EU health authority advises abolishing color-coded travel card rules


The European Union’s health authority is proposing a revision of the COVID-19 rules that could make travel easier for vaccinated people and could abolish a color-coded system that restricts travel to and from areas with high infection rates. The European Center for Disease Prevention and Control (ECDC) presented its non-binding proposal at meetings of EU health experts this week, EU diplomats said as part of a discussion on how to further open travel as vaccination rates rise.

The ECDC, which has an advisory role, has color-coded EU regions from green to yellow to red according to their frequency of COVID-19 notifications and tests and the percentage of positive tests. The EU has roughly coordinated travel restrictions depending on the color.

However, in its report, the ECDC pointed out the weakness of this traffic light system, including various test systems in EU countries that hampered statistical comparisons. Increased vaccination intake must also be taken into account. In the current situation, the travel restrictions would not have a material impact on reducing transfers, hospital stays or deaths. Previous measures had not stopped the spread of new variants either.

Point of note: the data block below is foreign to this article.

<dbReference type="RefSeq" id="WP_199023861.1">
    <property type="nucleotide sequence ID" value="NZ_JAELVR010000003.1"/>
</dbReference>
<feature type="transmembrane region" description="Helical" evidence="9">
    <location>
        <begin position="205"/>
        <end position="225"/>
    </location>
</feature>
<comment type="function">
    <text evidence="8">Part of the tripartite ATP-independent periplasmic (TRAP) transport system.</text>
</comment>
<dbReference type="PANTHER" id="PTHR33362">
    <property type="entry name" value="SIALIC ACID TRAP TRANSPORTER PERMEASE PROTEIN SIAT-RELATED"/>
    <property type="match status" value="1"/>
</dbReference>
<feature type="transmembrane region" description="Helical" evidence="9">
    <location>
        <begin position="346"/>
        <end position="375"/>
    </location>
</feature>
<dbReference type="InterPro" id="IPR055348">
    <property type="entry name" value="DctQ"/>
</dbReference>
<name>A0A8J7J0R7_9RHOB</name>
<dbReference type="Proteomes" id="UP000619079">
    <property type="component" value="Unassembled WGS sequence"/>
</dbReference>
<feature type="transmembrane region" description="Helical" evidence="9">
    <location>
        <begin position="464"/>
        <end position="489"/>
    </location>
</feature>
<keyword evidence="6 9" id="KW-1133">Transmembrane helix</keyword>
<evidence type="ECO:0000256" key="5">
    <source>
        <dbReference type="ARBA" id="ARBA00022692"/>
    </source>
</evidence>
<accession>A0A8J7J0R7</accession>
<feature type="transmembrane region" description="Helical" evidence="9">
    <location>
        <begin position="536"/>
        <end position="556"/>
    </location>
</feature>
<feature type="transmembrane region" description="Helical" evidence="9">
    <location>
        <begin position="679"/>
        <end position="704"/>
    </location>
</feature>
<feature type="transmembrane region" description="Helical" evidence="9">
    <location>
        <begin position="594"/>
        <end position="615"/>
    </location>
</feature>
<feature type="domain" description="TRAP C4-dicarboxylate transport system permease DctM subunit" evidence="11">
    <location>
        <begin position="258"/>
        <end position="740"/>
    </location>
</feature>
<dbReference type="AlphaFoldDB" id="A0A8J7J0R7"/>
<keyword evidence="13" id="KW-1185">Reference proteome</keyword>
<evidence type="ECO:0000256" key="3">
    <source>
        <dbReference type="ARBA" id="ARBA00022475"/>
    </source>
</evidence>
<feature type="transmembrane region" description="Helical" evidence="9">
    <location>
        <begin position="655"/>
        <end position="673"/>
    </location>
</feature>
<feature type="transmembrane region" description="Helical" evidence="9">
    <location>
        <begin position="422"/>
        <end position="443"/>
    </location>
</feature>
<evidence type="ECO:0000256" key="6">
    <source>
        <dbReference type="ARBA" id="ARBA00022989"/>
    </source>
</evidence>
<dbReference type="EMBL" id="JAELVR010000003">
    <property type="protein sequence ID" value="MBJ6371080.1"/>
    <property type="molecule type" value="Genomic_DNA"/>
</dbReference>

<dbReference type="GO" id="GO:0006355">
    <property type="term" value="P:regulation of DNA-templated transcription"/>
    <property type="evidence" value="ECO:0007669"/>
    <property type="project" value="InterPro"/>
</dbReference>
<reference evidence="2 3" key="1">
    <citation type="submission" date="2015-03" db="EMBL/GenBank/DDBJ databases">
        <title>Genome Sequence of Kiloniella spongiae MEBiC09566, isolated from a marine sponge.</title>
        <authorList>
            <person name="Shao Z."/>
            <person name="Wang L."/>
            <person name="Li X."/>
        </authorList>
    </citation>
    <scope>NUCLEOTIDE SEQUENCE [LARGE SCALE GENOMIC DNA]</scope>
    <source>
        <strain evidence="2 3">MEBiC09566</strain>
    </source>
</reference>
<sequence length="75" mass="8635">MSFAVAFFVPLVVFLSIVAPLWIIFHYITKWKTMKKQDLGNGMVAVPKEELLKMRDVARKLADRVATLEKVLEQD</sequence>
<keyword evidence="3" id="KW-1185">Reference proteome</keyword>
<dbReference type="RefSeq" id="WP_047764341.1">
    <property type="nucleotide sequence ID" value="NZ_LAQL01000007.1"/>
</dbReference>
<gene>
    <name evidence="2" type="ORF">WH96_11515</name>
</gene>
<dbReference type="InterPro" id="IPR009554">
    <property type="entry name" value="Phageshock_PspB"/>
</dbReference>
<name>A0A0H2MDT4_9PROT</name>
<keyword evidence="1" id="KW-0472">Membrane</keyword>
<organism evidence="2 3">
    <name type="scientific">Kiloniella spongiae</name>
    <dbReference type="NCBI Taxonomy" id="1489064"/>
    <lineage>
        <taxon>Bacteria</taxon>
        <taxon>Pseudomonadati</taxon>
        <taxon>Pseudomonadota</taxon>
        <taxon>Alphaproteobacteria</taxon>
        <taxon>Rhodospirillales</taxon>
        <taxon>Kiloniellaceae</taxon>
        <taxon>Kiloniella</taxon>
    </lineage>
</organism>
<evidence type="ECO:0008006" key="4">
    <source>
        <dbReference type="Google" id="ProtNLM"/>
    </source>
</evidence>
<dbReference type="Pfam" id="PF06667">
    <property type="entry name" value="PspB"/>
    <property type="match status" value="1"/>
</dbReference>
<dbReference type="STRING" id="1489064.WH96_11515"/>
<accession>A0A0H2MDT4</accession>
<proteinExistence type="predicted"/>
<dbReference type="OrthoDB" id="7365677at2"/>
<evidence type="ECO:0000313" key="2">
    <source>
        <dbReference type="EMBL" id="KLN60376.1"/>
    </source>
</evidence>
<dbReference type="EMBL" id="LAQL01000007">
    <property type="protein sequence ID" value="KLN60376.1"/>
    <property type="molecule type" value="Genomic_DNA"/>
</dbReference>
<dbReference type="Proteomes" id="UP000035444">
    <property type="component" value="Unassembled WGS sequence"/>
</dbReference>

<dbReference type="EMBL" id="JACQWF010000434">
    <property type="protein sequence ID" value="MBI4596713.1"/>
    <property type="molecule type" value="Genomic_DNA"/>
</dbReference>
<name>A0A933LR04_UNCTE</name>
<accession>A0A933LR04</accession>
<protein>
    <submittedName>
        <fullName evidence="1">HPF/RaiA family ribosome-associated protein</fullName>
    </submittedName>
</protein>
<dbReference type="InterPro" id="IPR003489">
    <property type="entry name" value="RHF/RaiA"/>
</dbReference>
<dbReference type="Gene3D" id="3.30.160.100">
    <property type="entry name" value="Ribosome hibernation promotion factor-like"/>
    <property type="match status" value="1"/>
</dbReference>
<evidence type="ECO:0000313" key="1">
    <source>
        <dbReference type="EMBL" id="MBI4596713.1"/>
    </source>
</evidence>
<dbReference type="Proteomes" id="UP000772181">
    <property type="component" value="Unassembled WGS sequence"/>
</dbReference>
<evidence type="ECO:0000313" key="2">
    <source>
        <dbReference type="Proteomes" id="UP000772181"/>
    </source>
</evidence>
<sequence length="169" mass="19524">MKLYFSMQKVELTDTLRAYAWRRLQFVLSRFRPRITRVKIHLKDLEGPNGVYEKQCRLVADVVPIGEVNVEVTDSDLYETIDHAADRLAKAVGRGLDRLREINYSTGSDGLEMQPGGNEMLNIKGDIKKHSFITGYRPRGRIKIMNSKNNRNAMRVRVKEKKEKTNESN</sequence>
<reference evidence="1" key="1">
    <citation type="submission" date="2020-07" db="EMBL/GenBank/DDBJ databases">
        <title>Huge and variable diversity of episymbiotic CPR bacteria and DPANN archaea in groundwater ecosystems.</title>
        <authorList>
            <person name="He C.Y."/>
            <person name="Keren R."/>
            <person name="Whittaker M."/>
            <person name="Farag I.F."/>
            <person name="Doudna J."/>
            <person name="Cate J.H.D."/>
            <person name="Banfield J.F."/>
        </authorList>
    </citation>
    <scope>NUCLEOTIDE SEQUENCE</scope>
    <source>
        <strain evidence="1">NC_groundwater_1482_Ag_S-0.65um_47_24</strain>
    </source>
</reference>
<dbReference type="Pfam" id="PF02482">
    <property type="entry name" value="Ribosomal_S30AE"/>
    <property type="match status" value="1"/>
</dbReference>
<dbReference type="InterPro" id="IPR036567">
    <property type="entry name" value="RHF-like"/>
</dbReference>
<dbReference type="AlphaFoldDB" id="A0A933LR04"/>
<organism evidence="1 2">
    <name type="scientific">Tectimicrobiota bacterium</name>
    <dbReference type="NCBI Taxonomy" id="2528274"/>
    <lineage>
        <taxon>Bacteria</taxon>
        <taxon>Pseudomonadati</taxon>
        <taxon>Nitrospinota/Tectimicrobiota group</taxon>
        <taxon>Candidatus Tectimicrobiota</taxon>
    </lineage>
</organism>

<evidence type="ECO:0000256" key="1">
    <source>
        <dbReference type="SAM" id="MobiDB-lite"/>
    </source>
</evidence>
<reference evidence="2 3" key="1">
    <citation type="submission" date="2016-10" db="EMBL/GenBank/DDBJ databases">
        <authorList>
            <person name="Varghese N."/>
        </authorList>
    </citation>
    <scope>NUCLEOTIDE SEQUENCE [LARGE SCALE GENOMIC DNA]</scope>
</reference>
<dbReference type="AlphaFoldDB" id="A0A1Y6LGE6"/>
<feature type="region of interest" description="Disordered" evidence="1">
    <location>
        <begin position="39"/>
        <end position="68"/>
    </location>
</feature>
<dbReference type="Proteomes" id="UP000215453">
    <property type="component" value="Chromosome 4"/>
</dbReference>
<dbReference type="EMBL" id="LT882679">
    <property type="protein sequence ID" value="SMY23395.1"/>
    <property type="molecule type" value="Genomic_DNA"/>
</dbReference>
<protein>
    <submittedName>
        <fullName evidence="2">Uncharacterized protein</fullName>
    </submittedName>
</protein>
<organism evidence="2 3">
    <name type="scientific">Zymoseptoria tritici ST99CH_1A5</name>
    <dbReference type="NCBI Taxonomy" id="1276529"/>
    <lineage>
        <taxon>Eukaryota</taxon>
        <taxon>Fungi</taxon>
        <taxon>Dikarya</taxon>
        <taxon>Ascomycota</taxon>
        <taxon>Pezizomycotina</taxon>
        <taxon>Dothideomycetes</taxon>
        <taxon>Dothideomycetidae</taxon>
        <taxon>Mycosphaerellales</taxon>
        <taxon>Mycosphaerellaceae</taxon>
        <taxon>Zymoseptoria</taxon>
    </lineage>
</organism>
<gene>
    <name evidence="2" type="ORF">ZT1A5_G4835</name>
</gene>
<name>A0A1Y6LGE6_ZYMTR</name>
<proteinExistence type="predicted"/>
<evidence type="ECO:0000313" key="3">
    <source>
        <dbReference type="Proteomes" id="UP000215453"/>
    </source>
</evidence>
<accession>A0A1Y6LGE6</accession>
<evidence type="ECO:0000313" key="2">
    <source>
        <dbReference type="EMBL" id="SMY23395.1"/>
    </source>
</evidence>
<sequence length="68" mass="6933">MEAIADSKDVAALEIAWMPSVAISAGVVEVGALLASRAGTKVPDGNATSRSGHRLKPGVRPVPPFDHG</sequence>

“ECDC proposes to stop using the combined indicator due to its limited public health value and instead focus on promoting vaccination among travelers,” the agency said in a Powerpoint presentation on Reuters.

EU diplomats say the agency was hired by the European Commission to deal with the issue. The ECDC presentation stated that she followed a request from the Commission. ECDC indicated a number of options for change, including using vaccine intake as an indicator that could promote vaccination. Around 74% of adults in the EU are now fully vaccinated and almost 80% have received at least one dose of vaccine.

The agency has not firmly committed itself to one option, but said the aim is to assess a person’s risk of contagion and that their current system mainly applies to those who have not been vaccinated. Neither the Commission nor the ECDC responded promptly to requests for comments.

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